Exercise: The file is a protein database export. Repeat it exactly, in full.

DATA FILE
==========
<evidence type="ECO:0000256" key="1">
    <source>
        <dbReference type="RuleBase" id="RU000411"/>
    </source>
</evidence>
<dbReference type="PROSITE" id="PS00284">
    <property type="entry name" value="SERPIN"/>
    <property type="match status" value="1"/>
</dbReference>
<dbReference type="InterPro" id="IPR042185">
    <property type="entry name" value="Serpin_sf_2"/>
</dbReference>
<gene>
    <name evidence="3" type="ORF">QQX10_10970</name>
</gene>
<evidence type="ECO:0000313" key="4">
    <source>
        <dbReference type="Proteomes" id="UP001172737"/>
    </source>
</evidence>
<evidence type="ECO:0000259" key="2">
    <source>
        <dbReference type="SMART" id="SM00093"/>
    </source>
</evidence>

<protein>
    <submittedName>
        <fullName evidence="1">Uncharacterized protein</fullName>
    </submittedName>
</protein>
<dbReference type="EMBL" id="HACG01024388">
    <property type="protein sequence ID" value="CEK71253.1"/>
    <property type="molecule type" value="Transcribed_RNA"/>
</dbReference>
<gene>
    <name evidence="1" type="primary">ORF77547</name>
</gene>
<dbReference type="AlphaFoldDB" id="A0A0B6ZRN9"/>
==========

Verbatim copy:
<evidence type="ECO:0000256" key="1">
    <source>
        <dbReference type="RuleBase" id="RU000411"/>
    </source>
</evidence>
<dbReference type="PROSITE" id="PS00284">
    <property type="entry name" value="SERPIN"/>
    <property type="match status" value="1"/>
</dbReference>
<dbReference type="InterPro" id="IPR042185">
    <property type="entry name" value="Serpin_sf_2"/>
</dbReference>
<gene>
    <name evidence="3" type="ORF">QQX10_10970</name>
</gene>
<evidence type="ECO:0000313" key="4">
    <source>
        <dbReference type="Proteomes" id="UP001172737"/>
    </source>
</evidence>
<evidence type="ECO:0000259" key="2">
    <source>
        <dbReference type="SMART" id="SM00093"/>
    </source>
</evidence>

<protein>
    <submittedName>
        <fullName evidence="1">Uncharacterized protein</fullName>
    </submittedName>
</protein>
<dbReference type="EMBL" id="HACG01024388">
    <property type="protein sequence ID" value="CEK71253.1"/>
    <property type="molecule type" value="Transcribed_RNA"/>
</dbReference>
<gene>
    <name evidence="1" type="primary">ORF77547</name>
</gene>
<dbReference type="AlphaFoldDB" id="A0A0B6ZRN9"/>